Selective Budgeting: On the 2018 Budget Bill

By Jumana Ghunaimat

تم نشره في Mon 20 November / Nov 2017. 12:00 AM - آخر تعديل في Mon 20 November / Nov 2017. 10:53 PM
  • Jumana Ghunaimat

Earlier this week, the council of ministers endorsed the 2018 Budget Bill, ahead of its review for ratification by the House of Representatives.

Obviously, there are discrepancies in the Budget and the fact that it has been expanded, despite the evident economic crisis.

Operational and current expenditures in the 2018 Budget have increased by nearly JOD400 million, whereas debt interest has also increased by some JOD70 million.

All in all, the Budget has grown from JOD8.4 billion to around JOD9 billion, indicating an overall expansion in public spending, by nearly JOD600 million!

Even though the government has failed to raise domestic tax revenues to JOD5.2 billion as estimated for the year 2017, they seem somehow convinced they will succeed this time!

Something must have changed since. Otherwise, why would the government risk further spending expansions, when actual tax revenues have fallen JOD700 million short from the target estimate for 2017! It does not make any sense!

If anything, the only thing it makes for is an even bigger deficit problem!

Since when is more spending the answer to a growing deficit? How does it help? What is the government planning to do?

Well, as far as we know, the government plans to substitute bread subsidies with direct cash subsidies. Rumour has it the government is also planning to suspend tax exemptions!

Interestingly enough, the Treasury used to allocated some JOD135 million, on an annual basis, to bread subsidies, according to the 2017 Budget. This time, the government has allocated JOD171 million to cash substitutes for bread subsidies and sales tax exemptions under the Social Security Network Programme clause.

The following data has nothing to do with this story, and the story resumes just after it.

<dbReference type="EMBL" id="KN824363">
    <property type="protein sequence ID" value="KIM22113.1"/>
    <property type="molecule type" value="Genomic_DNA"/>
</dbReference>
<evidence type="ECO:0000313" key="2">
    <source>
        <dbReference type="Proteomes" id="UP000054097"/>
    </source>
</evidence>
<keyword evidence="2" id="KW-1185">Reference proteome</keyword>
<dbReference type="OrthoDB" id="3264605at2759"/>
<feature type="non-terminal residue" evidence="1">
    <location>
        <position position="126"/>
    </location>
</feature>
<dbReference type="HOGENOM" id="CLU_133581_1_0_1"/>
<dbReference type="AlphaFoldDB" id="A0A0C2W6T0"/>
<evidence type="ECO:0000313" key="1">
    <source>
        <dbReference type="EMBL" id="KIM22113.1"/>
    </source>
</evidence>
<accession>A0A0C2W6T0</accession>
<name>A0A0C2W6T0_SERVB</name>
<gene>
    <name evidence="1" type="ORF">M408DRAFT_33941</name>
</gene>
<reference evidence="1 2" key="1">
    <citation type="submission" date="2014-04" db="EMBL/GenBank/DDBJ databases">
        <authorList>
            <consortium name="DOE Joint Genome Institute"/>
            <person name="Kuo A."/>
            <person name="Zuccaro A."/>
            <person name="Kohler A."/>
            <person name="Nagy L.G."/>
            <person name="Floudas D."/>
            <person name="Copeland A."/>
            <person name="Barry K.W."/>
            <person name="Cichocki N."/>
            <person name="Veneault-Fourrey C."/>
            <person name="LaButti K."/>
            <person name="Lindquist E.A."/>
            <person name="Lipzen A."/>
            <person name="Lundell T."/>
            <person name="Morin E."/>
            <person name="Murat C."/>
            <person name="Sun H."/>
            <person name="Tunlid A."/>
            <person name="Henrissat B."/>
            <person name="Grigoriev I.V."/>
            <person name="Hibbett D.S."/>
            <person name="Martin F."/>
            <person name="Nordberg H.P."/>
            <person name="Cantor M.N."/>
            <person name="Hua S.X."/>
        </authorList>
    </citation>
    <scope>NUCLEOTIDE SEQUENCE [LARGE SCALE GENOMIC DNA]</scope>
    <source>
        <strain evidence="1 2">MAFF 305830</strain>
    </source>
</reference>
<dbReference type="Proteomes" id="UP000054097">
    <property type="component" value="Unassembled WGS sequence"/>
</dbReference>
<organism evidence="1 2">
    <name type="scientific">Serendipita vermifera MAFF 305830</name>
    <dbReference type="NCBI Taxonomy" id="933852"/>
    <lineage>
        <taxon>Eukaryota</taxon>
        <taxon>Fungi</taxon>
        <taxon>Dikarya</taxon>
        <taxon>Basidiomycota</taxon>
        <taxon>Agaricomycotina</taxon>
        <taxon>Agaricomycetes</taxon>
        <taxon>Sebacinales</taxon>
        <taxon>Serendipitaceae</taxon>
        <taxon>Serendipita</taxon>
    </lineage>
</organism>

Obviously, the government has not been paying attention to the International Monetary Fund (IMF). Or perhaps the government has been picking and choosing which recommendations to follow and which to ignore. Because it seems they chose to ignore the recommendations regarding deficit and expenditure control, but went with bread de-subsidisation and growing domestic revenues!

It sounds a lot like selective budgeting, except the selections are not that great!

Now, how on earth is the government going to make an addition JOD900 million in tax revenues in 2018, with such a humble growth rate, estimated at best at 2.3 per cent?!

The government must be dreaming! Otherwise, maybe they should enlighten us as to how they plan to attain such a goal!

On top of it all, Dr Hani Mulqi’s government has only just begun paying off the postponed one billion dollars, incurred under Dr Abdullah Nsoor’s government. Naturally, this only adds to the government’s liabilities, for years to come!

Meanwhile, military expenditures were also increased under the 2018 Budget Bill to JOD2.5 billion, from JOD2.3 billion in 2017. The section has been split into two sub-categories; the military and the security and public safety sections.

The highlight of the 2018 Budget Bill, despite the decline in foreign grants to some JOD700 million, is that public spending is still expanding!

Where does this put us in regards to our aspirations of self-sufficiency and fixing our own problems? How are we planning to get there with a growing budget and growth rate and an income that does not even cover our expenses?!

How are we going to make JOD9 million in domestic revenues, to cover our expenses, with the economy in such a state?! What assumptions is this Budget based on?

Budgets are usually based on realistic assumptions, both domestic and regional, rooted in quantifiable indications that stem from current, tangible developments in reality.

Of course, nothing about our domestic or regional reality indicates that these figures are in any way attainable.

The increase in spending is irrational, and the shortcoming results of the 2017 Budget are proof enough; if we were unable to attain the objects of the budget this year, what makes the government think we can make it next year?

This article is an edited translation of the Arabic version, published by AlGhad.

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